17 Environmental Clearances D-B-B Process Very similar to D/B/B and processes that CDOT already has established. The recently revised Design Bulletin offers greater latitude, pending FHWA approval, to advance design past preliminary stages prior to decision documents or top part 128 clearances. Multiple Phases The multiple GMP approach is beyond the scope of this training. Each phase or bid package must be severable and able to advertise and complete without any other part of the project. Each Package is cleared and taken to construction separately. Examples are construction of a key haul road, detour, or bridge work, etc

18 Independent Cost Estimator Role of the ICE The ICE is an independent check for construction cost estimating They are contracted directly by CDOT and cannot be contracted directly by the project design consultants or contractors. They need to understand the assumptions that go into pricing the work. When does an ICE come into play? Typically at 30%, 60% & 90% plan reviews, to compare to the Contractors Opinion of Probable Construction Cost or OPCC When an LLTP GMP proposal is submitted. When a construction GMP is submitted. How do we bring an ICE onboard? By Task Order - CDOT will have a statewide NPS contract available in February (also appropriate to procure a Project Specific contract)

19 GMP Process and the D-B-B option What is a GMP? A Guaranteed Maximum Price, or GMP, is submitted by the Contractor as a proposal to CDOT. It is created from two parts: Direct costs of completing the construction work in bid form Construction Management Price Percentage – Margin (Overhead, Profit, and General & Administrative costs) It is essentially their bid for the work without Risk Contingency which is handled through negotiated F/A items and a shared risk contingency pool.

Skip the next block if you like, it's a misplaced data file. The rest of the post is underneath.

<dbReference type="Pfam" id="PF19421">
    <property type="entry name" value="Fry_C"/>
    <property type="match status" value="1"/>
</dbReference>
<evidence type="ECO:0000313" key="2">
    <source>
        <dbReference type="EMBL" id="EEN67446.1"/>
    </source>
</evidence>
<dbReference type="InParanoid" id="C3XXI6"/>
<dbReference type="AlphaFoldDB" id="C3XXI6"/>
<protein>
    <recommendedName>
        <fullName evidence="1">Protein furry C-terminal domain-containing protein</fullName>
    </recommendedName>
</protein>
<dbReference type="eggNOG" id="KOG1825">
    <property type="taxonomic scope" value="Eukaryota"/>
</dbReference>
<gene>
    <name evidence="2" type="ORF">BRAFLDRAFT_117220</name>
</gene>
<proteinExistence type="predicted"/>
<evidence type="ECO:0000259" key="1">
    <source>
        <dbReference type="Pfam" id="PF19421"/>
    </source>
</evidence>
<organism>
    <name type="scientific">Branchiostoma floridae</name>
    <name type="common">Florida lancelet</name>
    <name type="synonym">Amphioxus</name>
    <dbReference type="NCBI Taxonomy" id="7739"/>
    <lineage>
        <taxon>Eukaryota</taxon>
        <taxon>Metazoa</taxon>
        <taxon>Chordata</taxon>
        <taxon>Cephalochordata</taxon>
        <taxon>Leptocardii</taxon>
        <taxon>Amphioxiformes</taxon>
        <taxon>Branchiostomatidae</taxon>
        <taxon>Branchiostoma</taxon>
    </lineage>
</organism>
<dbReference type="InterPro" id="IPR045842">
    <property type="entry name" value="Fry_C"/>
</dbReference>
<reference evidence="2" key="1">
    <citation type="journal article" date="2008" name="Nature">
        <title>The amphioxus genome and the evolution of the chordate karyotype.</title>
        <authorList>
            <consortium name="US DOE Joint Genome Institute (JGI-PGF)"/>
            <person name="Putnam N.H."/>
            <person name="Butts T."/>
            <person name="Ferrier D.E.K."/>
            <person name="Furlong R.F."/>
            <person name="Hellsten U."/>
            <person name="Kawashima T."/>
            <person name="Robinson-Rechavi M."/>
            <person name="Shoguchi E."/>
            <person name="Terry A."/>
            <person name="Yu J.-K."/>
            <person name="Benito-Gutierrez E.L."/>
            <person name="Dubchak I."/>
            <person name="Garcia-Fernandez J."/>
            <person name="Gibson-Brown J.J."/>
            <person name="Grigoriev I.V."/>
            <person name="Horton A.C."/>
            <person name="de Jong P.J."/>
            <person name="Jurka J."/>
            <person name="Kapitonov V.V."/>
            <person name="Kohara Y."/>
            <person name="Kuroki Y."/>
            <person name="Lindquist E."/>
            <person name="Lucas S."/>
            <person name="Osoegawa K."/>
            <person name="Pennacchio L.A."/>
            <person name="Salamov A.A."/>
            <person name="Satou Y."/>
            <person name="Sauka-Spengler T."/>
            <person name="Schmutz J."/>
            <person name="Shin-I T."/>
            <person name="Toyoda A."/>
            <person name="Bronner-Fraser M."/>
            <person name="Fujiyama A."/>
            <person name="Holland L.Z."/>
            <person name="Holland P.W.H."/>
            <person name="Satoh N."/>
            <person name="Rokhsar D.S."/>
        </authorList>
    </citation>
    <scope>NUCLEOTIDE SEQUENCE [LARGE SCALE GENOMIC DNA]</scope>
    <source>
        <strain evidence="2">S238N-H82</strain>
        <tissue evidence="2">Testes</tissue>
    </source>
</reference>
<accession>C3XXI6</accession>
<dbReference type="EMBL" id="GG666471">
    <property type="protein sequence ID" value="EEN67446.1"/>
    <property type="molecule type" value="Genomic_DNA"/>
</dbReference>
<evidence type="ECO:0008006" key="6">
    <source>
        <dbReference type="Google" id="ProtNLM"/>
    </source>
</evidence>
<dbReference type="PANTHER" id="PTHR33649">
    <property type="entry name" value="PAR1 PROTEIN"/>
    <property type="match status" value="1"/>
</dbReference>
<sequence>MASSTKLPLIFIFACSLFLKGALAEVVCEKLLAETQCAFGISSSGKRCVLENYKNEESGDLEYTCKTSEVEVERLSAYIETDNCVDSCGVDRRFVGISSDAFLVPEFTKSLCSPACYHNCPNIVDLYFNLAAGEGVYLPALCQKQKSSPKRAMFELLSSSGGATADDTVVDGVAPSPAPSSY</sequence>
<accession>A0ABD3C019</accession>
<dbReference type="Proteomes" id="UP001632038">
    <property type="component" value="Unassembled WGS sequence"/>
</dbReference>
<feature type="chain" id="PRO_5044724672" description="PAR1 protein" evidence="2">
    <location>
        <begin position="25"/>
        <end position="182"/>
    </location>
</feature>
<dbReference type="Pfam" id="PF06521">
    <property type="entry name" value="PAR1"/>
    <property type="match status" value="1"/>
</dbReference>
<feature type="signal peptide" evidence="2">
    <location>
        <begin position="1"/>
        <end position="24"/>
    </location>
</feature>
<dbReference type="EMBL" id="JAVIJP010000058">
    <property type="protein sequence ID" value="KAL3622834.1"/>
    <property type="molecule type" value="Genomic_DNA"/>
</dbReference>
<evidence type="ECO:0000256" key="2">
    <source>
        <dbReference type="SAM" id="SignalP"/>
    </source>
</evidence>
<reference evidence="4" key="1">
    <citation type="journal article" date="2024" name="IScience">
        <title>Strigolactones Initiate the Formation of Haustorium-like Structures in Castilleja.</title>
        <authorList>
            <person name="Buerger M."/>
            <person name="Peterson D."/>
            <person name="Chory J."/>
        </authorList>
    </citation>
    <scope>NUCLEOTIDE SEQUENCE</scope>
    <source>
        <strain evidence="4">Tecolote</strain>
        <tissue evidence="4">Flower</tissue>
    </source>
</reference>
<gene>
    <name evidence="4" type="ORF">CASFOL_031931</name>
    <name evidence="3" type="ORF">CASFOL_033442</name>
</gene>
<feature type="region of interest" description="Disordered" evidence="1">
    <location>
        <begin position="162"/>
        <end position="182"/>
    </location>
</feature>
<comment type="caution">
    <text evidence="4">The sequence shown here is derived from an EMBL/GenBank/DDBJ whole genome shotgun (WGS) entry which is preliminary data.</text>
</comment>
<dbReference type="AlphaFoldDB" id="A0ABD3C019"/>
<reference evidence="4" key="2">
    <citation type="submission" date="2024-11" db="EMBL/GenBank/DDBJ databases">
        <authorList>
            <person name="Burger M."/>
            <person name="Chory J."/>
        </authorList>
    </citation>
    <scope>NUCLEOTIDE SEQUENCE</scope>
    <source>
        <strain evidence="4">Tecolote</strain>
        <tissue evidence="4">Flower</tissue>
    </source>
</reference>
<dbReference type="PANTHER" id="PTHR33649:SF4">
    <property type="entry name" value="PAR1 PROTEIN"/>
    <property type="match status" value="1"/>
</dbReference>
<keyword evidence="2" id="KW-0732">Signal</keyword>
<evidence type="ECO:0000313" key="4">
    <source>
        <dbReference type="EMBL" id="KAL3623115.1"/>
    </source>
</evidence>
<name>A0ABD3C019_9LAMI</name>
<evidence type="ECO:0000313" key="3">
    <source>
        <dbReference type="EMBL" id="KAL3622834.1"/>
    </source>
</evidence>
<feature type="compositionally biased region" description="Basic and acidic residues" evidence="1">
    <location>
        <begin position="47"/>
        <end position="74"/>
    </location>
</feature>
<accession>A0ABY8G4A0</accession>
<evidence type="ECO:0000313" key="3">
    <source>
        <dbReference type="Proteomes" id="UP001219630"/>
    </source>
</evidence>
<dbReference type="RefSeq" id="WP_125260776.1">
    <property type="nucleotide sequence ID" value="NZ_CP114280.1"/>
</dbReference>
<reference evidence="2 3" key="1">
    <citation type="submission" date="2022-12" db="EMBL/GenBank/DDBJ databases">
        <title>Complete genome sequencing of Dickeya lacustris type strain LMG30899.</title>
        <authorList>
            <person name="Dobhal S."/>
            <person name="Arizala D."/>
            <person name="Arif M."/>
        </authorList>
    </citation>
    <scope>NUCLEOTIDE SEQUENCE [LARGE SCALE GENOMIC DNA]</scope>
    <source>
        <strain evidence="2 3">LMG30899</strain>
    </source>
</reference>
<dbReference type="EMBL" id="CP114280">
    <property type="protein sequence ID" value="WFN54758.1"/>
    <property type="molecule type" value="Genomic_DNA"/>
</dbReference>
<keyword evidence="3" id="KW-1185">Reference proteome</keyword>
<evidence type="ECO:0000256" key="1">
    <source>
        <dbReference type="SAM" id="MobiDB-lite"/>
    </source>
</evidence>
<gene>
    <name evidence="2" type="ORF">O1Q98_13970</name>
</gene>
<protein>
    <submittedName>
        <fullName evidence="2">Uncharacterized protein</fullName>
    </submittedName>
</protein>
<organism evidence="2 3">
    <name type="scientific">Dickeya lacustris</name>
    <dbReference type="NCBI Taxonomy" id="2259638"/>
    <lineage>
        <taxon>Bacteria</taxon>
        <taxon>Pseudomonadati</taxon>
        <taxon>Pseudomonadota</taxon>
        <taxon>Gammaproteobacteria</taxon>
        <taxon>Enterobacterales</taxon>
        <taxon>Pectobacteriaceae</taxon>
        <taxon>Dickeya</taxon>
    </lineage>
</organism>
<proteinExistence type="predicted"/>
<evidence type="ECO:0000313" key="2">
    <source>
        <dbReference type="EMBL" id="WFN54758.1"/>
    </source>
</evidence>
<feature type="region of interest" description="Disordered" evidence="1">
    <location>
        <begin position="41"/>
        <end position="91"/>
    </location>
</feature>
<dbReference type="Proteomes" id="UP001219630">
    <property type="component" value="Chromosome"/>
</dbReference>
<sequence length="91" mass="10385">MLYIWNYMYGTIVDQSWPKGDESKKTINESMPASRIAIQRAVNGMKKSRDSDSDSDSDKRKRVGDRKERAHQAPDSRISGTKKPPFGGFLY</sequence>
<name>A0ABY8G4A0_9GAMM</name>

20 GMP Process and the D-B-B option What happens if a GMP proposal is not accepted? The GMP needs to be within 10% of ICE and EEMA estimates. GMP proposals can fail. Our guidance is that GMP proposals can be submitted three times and the open cost model renegotiated in order to reach agreement. If no agreement can be met, CDOT reserves the right to advertise the bid package to solicit low bids. The CM/GC firm can NOT bid on the project as the general contractor.

21 CM/GC Preconstruction Questions?